Figure 2 demonstrates a better understanding of the proposed object tracking approach. Firstly, the objects in each frame of the videos are identified using a detection algorithm. The tracking information of the objects is generated by combining the predictions (motion compensation) and a data association algorithm. The proposed motion estimation approach can handle short-term object occlusion, including detection error (missing, double, and false detections). The identity switches (due to crossing trajectories) are handled by including the direction of the motion. The proposed tracking approach consists mainly of object detection, track prediction, and association of detections with tracks. However, the physical distance estimation approach has been discussed separately at last.

3.1 Object detection

An object is first identified and then extracted along with its bounding box using the DNN-based object detection method. YOLOv3 [52] was employed for object detection, which is a Fast RCNN [24] based framework, pre-trained to detect 80 classes of Microsoft Coco dataset [35]. It is worth mentioning that various similar methods were tested in this scenario and found YOLOv3 is outperformed. However, there may have a chance to see performance variation with respect to other datasets and scenarios. The model worked well to detect the car, person, and bus but was found less effective for the truck. In this regard, a separate training has been carried out explicitly with 5000 images of the truck (learning rate was set to 0.02). The batch size was set to 100 with ten epochs and 50 iterations per epoch (500 iterations in total). Furthermore, few MOT benchmark datasets have public detections, consisting of pre-existing detections for benchmarking the results. However, object detection methods have some limitations and may not perform accurately due to detection errors, which are summarized as below:

  • Missed Detection—When an object in an image goes undetected. It usually happens due to lack of training or object occlusion.

  • Small Detection—A small portion of the object (small bounding box) is detected along with the full part of the object due to object occlusion, lack of clear visibility, or poor image resolution.

  • Large Detection—A bigger bounding box is also generated when two objects are close by along with individual detections.

  • Double Detection—Two bounding box of the object is generated; one of each type may occur due to mis-classification.

The proposed tracking algorithm handles such errors by employing frame interleaving.

3.2 Object tracking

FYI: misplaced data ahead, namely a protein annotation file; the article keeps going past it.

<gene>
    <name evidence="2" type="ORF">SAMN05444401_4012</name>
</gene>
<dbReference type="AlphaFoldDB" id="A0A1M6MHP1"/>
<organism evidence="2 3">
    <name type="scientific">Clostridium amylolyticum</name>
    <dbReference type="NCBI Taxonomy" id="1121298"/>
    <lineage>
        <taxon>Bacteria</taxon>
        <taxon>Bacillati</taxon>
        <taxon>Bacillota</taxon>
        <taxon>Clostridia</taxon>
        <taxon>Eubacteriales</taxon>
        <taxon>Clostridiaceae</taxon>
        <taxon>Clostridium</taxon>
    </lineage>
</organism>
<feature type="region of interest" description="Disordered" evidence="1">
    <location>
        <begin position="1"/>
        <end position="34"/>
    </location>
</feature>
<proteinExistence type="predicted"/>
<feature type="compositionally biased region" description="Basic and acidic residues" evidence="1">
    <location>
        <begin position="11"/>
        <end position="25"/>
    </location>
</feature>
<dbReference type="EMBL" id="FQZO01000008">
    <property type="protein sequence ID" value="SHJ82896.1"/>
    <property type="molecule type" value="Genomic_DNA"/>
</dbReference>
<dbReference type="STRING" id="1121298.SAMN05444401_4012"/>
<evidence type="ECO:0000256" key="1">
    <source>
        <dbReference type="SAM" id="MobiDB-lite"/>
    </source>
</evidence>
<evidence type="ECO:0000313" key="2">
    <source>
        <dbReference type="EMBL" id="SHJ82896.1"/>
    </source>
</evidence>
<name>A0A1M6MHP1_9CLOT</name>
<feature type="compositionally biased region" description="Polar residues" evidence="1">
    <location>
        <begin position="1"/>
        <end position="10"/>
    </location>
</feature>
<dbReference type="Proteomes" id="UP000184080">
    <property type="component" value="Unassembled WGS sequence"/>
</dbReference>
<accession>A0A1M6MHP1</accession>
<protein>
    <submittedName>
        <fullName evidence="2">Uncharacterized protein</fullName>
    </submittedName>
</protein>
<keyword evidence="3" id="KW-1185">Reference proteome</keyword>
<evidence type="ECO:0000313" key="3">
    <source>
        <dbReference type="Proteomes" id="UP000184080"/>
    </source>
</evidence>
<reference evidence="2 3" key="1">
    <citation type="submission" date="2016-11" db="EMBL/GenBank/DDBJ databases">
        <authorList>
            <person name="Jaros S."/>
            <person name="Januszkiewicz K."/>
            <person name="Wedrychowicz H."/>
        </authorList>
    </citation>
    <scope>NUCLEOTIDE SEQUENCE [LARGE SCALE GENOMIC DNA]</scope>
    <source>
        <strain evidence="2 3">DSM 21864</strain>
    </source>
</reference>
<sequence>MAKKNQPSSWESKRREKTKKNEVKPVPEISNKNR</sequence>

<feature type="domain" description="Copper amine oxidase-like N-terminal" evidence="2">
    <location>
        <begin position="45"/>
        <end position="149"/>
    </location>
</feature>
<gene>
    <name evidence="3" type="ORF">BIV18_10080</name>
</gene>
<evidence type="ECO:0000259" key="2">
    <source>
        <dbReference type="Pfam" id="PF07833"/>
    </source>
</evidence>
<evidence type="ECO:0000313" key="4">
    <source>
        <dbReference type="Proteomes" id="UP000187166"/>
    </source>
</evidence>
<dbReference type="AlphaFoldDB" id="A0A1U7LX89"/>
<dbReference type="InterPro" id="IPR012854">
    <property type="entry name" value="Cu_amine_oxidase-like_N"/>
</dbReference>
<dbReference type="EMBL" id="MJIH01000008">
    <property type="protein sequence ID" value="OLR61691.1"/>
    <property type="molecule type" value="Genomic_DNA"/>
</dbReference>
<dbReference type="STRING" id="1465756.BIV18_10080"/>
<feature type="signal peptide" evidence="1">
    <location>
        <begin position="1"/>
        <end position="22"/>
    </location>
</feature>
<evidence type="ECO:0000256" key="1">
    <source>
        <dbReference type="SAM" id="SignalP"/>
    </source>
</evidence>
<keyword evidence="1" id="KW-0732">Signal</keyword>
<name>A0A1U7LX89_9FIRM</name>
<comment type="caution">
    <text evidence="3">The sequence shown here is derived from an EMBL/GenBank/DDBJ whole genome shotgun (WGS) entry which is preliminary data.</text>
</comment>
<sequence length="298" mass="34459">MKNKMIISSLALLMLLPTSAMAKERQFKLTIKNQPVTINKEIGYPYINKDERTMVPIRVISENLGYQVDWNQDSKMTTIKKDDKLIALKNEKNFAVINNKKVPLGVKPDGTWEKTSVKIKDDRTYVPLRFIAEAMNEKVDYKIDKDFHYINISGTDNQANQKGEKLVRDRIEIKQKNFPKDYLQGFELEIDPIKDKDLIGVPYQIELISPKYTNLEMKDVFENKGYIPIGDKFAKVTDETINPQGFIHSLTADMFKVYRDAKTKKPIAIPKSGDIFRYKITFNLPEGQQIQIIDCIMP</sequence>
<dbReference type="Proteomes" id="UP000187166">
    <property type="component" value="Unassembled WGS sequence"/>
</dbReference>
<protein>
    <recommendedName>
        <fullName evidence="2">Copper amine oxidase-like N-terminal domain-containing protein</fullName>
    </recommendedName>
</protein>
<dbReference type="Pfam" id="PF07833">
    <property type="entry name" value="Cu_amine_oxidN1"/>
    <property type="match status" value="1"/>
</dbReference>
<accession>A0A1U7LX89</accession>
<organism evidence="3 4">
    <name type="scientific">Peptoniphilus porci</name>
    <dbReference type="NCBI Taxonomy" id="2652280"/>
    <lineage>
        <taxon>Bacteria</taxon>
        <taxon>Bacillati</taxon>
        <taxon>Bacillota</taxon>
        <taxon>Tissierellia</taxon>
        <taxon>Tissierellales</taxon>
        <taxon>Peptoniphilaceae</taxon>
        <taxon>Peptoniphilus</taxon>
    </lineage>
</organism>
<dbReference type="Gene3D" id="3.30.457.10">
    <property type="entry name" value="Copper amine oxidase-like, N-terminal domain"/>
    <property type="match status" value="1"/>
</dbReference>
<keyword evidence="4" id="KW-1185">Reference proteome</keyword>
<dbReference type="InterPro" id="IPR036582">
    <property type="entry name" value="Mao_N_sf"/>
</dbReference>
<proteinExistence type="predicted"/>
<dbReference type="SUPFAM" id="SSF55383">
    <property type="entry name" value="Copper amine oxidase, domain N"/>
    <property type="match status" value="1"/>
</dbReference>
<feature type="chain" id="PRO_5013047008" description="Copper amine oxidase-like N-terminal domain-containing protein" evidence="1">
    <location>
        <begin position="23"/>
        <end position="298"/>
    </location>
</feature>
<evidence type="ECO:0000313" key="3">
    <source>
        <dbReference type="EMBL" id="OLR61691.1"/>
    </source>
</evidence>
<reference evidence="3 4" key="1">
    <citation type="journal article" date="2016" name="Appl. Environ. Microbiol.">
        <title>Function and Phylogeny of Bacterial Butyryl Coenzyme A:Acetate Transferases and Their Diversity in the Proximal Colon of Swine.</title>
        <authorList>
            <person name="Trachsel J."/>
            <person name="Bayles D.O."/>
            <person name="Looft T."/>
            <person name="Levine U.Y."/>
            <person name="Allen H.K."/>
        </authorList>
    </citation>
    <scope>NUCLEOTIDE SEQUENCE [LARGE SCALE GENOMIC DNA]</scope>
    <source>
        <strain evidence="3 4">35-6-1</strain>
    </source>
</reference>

The tracking algorithm is based on the Kalman filter [30] which can handle the continuous variable for estimating state variables from noisy observations over time. For example, looking for a bird movement so that we do not lose its sight. Kalman filter uses linear Gaussian distributions, such that the subsequence state is a linear function of the present state with some Gaussian noise. The algorithms predict the state variables comprising the width, height, and location of the object of the next state based on the previous states. The new state of the object is used in the data association algorithm. It consists of three steps: predict, data association, and update. The new trajectory is initialized in a case where detection of the next frame does not match with existing trajectories. The old trajectories are terminated only when associations do not occur with new objects for a certain number of frames (frame interleaving). The pixel coordinate of the center of the object in the current frame is calculated using an extracted bounding box, denoted by (\(x_t\) and \(y_t\)). The predicted and actual coordinate of the object in the subsequent frame is denoted by \(\hat{x}\), \(\hat{y}\),, \(x_{t+1}\), and \(y_{t+1}\). The track of the object is assigned with an identifier denoted by track_id (referred to as tracks). Prediction of the object in the next frame is performed using Kalman filter-based estimator. It has a horizontal and a vertical component denoted by \(x_{\delta }\) and \(y_{\delta }\) . The bounding box of the object is represented with left, top, width and height of the object (denoted by \(o_{l}, o_{t}, o_{w}\) and \(o_{h}\)). The horizontal and vertical coordinates of the center of the object are given by \(o_x\) and \(o_y\). The state equation of Kalman filter is given by Eq. (1) of m components. Each state has four components, width, height, horizontal, and vertical pixel positions. After each iteration, we get a new set of q number of observations denoted by y containing quantities denoted by h(x). The h(x) depend non-linearly on the state, with observation errors ý having a square covariance matrix (\(C^{o}\)) of size qxq. The initial estimate of the model state X, matrix of error, and covariances C between the estimated state variables are measured by multiple iterations of the algorithm. It will have blended in enough observations to make it reasonably insensitive to have precise initialization details.